What would the real estate sector be without a foreign investor?

  General news, HPP-IREIN & Finance


[Lees in Nederlands]

The media and politicians speak with a negative tone about foreign investors in the Netherlands. Why?” we ask ourselves. Why does The Hague not see the importance of these capital flows for our real estate? Do our politicians have any idea who these foreign investors are?

We talked with our members of the HPP-IREIN & Finance Community and were informed about the role and perspective of these foreign investors by the presentations of:

  • Jan-Willem Bastijn, Global Capital Markets at Cushman & Wakefield
  • Mark Kuijpers, Managing Director at Greystar
  • Hans Vermeeren, Director Asset Management at Patrizia

Jan-Willem gave an insight into who the foreign investors are, namely almost all institutional investors who commit themselves for a longer period of time. With their great interest in residential property and interest in investing in the Netherlands, their capital is extremely interesting for our minister’s goals of building 900,000 homes by 2030. In addition, the office sector would not have grown so much in recent decades without foreign investors. So why is the Netherlands an attractive country to invest in? Our good universities, affordability, quality of life, digital infrastructure and financial ecosystem. As a country, we know how to attract and retain talent, resulting in innovation, growth, dynamism and investment. The factor that is currently causing unrest (among foreign investors) is the lack of a politically stable climate. Dutch politics must adopt a different attitude if they want to retain and attract foreign investors. That means a positive tone of voice, clear rules and they must speak with one voice.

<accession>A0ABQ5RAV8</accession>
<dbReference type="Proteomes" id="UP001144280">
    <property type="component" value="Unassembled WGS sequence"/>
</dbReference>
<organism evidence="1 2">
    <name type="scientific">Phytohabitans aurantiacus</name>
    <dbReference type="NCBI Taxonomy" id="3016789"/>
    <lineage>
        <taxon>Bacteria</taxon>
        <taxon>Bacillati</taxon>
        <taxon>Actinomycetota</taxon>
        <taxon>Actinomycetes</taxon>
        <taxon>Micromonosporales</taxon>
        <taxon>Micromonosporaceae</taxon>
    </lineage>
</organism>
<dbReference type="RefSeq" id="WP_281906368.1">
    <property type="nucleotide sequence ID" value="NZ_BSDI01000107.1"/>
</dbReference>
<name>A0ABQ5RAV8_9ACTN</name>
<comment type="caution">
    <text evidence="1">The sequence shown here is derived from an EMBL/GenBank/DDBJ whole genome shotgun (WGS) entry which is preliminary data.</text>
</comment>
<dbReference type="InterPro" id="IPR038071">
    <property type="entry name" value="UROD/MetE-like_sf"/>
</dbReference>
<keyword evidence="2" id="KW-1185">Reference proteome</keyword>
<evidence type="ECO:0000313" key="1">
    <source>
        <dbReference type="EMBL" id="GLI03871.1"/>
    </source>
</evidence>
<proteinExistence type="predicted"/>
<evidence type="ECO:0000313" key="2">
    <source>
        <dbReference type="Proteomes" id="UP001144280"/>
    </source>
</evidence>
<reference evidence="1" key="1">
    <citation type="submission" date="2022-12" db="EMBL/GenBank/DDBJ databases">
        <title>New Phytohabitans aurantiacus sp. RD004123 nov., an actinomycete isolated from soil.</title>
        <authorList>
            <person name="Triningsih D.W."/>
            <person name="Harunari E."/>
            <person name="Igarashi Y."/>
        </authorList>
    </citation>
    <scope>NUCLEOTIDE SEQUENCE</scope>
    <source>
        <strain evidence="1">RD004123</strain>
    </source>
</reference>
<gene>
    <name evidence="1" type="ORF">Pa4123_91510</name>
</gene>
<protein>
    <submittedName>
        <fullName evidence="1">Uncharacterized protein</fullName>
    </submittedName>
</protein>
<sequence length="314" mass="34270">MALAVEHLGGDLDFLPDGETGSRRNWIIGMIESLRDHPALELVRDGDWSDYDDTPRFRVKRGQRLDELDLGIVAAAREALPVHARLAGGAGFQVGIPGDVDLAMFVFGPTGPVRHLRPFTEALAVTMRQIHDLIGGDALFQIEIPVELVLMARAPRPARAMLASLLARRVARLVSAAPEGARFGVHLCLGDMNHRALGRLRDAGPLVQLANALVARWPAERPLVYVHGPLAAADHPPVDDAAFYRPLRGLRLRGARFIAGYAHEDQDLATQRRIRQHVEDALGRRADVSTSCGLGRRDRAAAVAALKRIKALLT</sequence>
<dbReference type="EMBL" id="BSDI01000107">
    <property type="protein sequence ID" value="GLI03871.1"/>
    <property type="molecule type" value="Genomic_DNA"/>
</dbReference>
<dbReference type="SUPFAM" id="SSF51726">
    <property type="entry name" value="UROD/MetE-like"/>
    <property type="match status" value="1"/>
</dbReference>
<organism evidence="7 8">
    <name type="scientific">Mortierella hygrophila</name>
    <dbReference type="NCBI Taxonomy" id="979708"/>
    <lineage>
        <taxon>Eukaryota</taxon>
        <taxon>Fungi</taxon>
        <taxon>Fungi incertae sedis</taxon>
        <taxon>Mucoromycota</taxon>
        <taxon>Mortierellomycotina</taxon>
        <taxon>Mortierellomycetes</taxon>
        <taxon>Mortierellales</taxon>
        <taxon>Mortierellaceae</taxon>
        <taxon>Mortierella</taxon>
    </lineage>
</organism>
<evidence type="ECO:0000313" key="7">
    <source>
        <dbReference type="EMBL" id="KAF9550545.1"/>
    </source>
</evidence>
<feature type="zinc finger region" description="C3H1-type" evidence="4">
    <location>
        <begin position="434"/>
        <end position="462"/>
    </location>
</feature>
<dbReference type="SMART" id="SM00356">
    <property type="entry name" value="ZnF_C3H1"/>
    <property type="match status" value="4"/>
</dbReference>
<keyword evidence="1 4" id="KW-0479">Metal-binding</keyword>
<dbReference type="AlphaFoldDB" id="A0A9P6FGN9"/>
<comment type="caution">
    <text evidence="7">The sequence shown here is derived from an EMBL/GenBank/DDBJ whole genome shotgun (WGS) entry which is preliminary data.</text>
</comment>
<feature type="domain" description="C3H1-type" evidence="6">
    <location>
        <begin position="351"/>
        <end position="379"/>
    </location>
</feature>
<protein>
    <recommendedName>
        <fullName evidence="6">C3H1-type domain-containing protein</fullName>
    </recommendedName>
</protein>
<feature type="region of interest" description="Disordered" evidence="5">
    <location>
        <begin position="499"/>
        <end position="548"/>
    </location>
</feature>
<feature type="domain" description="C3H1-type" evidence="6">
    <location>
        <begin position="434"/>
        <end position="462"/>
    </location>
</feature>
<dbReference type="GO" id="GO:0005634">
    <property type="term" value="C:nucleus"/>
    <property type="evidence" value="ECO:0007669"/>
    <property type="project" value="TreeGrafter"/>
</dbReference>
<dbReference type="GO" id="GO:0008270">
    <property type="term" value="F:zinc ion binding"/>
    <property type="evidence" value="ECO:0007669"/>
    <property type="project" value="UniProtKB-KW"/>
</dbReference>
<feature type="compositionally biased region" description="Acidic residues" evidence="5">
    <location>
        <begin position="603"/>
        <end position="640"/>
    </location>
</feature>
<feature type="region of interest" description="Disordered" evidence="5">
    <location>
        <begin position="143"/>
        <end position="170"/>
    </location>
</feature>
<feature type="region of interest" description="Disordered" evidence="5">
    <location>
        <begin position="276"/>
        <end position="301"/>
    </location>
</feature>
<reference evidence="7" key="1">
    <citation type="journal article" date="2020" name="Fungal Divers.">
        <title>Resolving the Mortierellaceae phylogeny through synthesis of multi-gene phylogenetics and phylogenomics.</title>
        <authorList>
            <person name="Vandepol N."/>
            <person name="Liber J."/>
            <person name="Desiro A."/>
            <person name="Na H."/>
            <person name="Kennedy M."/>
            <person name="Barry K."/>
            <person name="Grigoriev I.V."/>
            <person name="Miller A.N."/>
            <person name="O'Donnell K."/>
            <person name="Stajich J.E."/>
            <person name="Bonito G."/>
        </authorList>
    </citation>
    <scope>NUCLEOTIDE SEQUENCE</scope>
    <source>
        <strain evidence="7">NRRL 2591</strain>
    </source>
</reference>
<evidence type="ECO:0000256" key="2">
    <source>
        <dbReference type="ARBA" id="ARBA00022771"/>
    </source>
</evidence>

Mark Kuijpers and Hans Vermeeren confirmed Jan-Willem’s words and stressed the importance of a stable political climate, reliable government and central direction. Factors that the foreign investor ‘needs’ in order to want to invest and factors that are therefore important to attract capital. The conclusion is that we desperately need it:

Jan-Willem: “The bottom line…. Innovation and investment inflow are needed to enable the Netherlands to cope with local and global problems.”

And besides, does the so-called “foreign” investor even exist? Our capital flows are global and it is ridiculous to think that we as the Netherlands are an exception.

Want to know more about the (foreign) investors in the HPP network?

Read about our HPP-IREIN & Finance Community and see our members.